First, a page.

GM brings engineering to students
LORDSTOWN – For the past six years, engineers from General Motors in Lordstown have introduced local fourth- and fifth-graders to engineering through a weekly visit at the end of the school year.
Wendell Shaw, one of the six engineers from GM, said the visit includes fourth-graders constructing a skimmer and fifth-graders creating a jet toy powered by a balloon.
Both activities include testing and documenting the distance the skimmer and jet toy moved.
Fourth-grade teachers Dawn Toporcer and Dawn Cameron said the activity enhances their science and math curriculum.
“There is a lot of science and math application when the students build their skimmers,” Cameron said.
“This is exploratory learning involving engineering,” Toporcer said.
Shaw said the fourth-graders test their skimmers, which include a sail on them, by seeing how far they travel on the surface of a table propelled by a small fan.
He said recyclable materials are used for the program.
Shaw said students record in test logs the distance the skimmers travel and any observations they see.
“They each run three tests,” Shaw said noting students learn the area and mass of the sail and ways to reduce friction to help make the skimmer travel further.
The fifth-graders build and tested a jet toy with a balloon attached.
Engineer Michael O’Hara said the program involves a lot of hands-on learning and documenting of trial and error.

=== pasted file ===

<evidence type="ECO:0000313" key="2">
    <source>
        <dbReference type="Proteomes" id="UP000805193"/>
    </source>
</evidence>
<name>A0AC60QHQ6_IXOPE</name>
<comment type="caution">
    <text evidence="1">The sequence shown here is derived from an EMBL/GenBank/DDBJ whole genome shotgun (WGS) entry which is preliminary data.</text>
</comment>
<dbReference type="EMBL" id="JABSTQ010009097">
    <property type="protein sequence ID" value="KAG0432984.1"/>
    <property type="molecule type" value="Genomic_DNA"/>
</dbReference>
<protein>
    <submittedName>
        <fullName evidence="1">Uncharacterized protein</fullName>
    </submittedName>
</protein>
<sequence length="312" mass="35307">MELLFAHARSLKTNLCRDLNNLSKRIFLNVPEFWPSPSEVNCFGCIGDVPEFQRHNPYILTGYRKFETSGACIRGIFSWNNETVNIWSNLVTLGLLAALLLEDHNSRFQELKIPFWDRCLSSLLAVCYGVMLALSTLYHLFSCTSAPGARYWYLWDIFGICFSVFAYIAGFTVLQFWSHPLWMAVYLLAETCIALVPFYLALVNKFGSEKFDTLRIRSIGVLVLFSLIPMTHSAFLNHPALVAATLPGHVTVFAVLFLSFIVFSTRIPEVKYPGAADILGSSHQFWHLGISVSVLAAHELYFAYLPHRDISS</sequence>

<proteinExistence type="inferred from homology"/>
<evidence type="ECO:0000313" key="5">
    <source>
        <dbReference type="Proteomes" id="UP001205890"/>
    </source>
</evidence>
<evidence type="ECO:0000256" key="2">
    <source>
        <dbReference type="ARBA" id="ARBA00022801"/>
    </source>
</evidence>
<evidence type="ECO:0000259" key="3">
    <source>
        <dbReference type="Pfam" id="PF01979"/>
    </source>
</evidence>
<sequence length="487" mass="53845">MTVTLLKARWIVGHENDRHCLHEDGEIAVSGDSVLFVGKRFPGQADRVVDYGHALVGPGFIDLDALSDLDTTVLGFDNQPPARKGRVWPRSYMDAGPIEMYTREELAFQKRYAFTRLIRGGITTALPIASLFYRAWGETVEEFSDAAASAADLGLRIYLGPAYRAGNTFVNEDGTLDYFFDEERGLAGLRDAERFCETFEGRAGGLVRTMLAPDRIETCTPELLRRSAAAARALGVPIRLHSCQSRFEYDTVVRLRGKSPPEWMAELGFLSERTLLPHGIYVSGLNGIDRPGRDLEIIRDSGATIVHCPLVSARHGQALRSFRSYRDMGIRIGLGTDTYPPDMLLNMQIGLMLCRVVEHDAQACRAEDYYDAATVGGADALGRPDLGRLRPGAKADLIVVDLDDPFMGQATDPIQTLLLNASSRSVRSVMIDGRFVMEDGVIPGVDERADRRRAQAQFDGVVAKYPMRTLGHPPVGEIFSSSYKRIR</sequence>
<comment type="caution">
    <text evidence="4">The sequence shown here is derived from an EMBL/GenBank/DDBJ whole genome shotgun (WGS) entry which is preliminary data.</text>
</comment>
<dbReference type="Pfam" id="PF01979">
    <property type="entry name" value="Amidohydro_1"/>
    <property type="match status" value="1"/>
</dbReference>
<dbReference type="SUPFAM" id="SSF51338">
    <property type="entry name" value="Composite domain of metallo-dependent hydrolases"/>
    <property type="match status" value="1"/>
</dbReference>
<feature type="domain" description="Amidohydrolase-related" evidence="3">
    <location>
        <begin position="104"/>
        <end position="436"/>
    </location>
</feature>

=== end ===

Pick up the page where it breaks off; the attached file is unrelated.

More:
O’Hara said after days of practicing, the students did a final presentation and then visited the GM plant their last week of school for a tour.
O’Hara said while the fourth-graders tour the stamping and metal assembling plant areas and see the presses and the welding room materials, the fifth-graders go to the assembly plant where they see the chassis and body of the cars being made.
The students said the activity allowed for much teamwork.
Fifth-grade science and math teacher Christine Kappler said it is ”a great program” where engineers show students what is involved with their jobs and what engineering, math and science skills are needed.
Brandon Baird, a fourth-grader, said you have to make the sail ”just right or it will tip over.”
Fourth-grader Olivia Mooney said the sail’s height is also an important factor.
Kappler said, “This is a hands-on engineering experience where the students are building, testing and rebuilding.”
Shaw said the jet toy powered by a balloon allows students to figure out the average distance the toy travels. Students also determine what size balloon is needed to obtain a certain speed.
“They see what size balloon best fits their speed,” Kappler said.
The engineers said different size nozzles are used for the jet toy. Students determine which nozzle gets the best results.
“This is good for teamwork,” Kappler said.
Kappler said the activity provides students with someone new they can learn and listen to instead of the regular teachers.